The drive to excel is rooted in numerous evolutionary and psychological factors. These factors include: a desire for social dominance, the drive to mate and produce offspring, and a need for security.
Evolutionary biologist E.O. Wilson theorises that humans' desire to excel is related to social hierarchy. Those who excel occupy a higher position in the community than those who do not. A higher position in the community means greater access to resources such as money, social influence, and power. Wilson notes that the drive to excel is one that humans share with other social primates. In the case of other primates, those who occupy a higher position in the hierarchy have greater access to food and shelter, as well as a wider choice of mating partners.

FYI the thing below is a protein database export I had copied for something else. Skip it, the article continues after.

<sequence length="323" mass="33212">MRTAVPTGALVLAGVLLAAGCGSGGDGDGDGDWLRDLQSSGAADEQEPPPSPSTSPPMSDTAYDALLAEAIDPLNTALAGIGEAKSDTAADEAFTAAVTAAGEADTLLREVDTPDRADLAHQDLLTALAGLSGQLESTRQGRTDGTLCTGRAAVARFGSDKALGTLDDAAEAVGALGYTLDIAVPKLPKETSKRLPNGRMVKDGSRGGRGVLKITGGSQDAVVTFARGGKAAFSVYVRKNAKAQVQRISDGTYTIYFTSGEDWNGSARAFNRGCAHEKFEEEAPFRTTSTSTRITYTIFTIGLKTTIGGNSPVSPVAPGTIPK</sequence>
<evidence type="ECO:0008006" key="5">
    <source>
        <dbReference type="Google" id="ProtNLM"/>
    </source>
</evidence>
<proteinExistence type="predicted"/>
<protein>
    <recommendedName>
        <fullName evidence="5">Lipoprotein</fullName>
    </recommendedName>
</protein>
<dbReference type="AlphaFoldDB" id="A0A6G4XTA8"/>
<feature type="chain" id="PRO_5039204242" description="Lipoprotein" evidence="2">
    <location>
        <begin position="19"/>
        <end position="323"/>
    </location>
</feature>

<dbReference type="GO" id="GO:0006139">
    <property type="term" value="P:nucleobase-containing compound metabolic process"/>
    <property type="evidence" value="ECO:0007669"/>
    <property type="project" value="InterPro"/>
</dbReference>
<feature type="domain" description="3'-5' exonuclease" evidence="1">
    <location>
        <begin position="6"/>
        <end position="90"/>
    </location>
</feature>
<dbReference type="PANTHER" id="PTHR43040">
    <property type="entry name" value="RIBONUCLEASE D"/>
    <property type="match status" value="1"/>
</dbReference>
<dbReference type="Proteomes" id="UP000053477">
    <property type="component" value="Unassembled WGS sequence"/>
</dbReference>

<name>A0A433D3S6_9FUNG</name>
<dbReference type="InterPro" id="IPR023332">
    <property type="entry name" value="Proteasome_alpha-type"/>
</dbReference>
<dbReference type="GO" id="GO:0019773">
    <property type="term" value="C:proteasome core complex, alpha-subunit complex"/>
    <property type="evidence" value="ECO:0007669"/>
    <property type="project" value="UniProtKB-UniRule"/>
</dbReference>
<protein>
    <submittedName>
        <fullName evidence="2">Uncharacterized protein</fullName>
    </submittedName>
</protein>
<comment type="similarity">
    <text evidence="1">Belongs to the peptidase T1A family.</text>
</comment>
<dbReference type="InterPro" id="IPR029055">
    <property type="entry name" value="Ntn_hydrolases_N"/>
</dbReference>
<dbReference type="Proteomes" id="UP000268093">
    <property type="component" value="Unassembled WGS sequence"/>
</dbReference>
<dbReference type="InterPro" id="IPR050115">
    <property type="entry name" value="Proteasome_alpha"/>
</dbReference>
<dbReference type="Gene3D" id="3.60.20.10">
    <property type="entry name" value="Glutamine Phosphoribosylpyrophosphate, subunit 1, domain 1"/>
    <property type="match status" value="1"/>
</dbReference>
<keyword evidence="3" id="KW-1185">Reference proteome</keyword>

Not psychological, but biological. The need to excel is genetic competition at it's best.